- Published: February 13, 2013
- Written by Chris Meehan
During a Feb. 12 webcast hosted by the Environmental Protection Agency’s (EPA’s) Green Power Partnership program Geronimo Energy discussed some new, unique ways to finance renewable energy purchases for commercial, municipal and other, large facilities. The company discussed a number of innovations, including “virtual” and “pre-paid” power purchase agreements.
The webcast, “Market Outlook and Innovations in Wind and Solar Power”, focussed on what the state of the industries look like today and how wind and solar are able to compete with natural gas, today and tomorrow. For instance, while natural gas is currently available at low prices, it’s projected to go back up within about 5 years, according to Blake Nixon, president of Minnesota-based Geronimo Energy. Geronimo Energy has a number of solar and wind projects installed and underway and has developed some interesting ways to market that energy.
First, regarding natural gas. The last time it was supposed to be low-cost forever, according to Nixon, was 1998. Then it saw dramatic upswings in price in 2001, 2004, 2006 and 2008. “You really can’t rely on natural gas to be predictable the long source provider of energy,” he said. Fracking has brought on tremendous amount of oversupply in 2012, reducing the cost of natural gas. But as demand for natural gas becomes stronger in the U.S. and internationally, that’s likely to change. Meanwhile the low costs of natural gas have forced renewable energy prices lower as well.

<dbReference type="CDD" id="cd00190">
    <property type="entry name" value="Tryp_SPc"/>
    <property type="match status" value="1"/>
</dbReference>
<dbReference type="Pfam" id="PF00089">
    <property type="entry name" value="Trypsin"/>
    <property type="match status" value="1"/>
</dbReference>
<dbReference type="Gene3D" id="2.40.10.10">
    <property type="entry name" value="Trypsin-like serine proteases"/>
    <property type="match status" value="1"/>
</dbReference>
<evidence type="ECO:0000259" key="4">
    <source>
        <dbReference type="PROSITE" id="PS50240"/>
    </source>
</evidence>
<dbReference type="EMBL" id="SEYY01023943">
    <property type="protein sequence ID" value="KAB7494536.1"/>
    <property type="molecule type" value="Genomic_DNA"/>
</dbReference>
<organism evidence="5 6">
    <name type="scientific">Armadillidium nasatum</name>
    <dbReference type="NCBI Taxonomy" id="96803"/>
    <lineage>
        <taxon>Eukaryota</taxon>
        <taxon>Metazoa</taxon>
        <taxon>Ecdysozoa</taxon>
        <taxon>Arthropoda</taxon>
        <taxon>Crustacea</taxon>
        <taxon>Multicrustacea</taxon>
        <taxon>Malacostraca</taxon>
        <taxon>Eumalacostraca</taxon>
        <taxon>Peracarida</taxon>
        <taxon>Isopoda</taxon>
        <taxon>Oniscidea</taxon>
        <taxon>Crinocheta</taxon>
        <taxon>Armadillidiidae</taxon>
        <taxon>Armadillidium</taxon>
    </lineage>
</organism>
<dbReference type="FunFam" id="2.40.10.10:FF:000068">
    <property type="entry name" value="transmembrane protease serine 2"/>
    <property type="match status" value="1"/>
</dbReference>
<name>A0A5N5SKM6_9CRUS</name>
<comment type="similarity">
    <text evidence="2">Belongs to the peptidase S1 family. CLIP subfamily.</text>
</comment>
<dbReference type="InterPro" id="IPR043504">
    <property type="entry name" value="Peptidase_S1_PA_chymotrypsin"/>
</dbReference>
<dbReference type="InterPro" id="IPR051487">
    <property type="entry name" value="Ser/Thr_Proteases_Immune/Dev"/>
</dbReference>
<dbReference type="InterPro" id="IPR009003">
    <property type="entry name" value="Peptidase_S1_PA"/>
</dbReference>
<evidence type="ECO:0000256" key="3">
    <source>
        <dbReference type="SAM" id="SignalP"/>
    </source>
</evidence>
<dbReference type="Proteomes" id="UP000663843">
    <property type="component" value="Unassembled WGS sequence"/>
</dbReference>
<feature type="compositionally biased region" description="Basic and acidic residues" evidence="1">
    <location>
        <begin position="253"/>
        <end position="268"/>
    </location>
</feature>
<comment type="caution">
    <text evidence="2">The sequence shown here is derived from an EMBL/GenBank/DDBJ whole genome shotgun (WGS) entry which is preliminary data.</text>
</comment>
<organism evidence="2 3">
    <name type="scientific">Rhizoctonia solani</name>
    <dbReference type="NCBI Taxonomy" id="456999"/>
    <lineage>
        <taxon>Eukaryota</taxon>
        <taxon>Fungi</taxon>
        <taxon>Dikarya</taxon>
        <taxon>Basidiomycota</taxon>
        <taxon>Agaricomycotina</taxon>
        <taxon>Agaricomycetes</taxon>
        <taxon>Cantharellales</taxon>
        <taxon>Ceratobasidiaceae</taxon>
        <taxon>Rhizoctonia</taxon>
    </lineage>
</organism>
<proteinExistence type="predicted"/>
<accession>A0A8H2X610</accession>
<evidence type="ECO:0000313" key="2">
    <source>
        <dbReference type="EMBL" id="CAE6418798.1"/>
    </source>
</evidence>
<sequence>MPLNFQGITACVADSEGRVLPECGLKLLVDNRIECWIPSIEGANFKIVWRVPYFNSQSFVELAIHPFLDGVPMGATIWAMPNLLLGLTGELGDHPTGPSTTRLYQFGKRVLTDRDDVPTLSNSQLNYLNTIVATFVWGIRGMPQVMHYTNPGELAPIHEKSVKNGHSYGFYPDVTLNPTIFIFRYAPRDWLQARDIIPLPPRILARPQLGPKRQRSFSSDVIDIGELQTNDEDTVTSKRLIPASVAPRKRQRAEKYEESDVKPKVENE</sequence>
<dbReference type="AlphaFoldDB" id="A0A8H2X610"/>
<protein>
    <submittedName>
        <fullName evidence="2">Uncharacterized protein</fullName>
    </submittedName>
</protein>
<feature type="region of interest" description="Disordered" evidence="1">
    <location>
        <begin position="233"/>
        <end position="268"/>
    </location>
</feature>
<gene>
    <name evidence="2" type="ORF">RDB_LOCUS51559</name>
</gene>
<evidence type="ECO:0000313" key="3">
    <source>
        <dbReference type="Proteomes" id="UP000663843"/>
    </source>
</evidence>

Still, to help companies and municipalities go renewable, Geronimo is offering companies and municipalities access to more financing models to make it easier to go renewable, including virtual and pre-paid PPAs. While a direct PPA allows a company, homeowner or town to enjoy the benefits of a solar system on their roof or land, a virtual PPA offers almost the same benefits, Nixon said. Both allow the end-purchaser to lock in low energy rates for the length of the contract. But, on the direct purchase side, users don’t have to pay some of the additional costs like transmission, distribution, administration, and other add-on costs. The virtual PPA allows a company like Geronimo to develop the project where it makes the most sense—like as part of a larger wind or solar farm. “The virtual purchase avoids dealing with the complications of those transmission issues and it doesn't cost any operational changes in your organization, which is obviously very nice for clear reasons. But it doesn't displace that costs that come on top of the wholesale power retail rate,” he said.
Under the virtual option, a payment rate for the power produced is set by the purchaser and Geronimo. The customer gets the benefit of all the renewable energy credits produced. On a periodic basis, any discrepancies between the cost of grid-based electricity and the price of power produced by the contracted units is made up for by Geronimo when the price is higher than the agreement and paid by the customer when the price is lower than expected.
Geronimo also developed a pre-paid PPA structure. “This is very popular as a discussion topic amongst municipal power buyers,” Nixon said. It’s also popular with other entities that have a bonding authority with low cost of capital that aren’t able to efficiently monetize tax credits. “The way it works is the buyer pays for roughly two-thirds of the expected [lifetime] output from the renewable facility at a very substantial discount. Literally 50 percent of the price of the power that would be otherwise offered to them,” he said. All of the facility’s production goes to the purchaser and future payments are tied to the actual overage production and tied to a different rate. In such cases it reduces the total cost of the PPA by up to 30 percent because of the low cost of capital and the ability to monetize the tax benefits.
In all, they represent some new options to industries and municipalities that have considered going solar or wind, but haven’t been able to finance it or find another fit.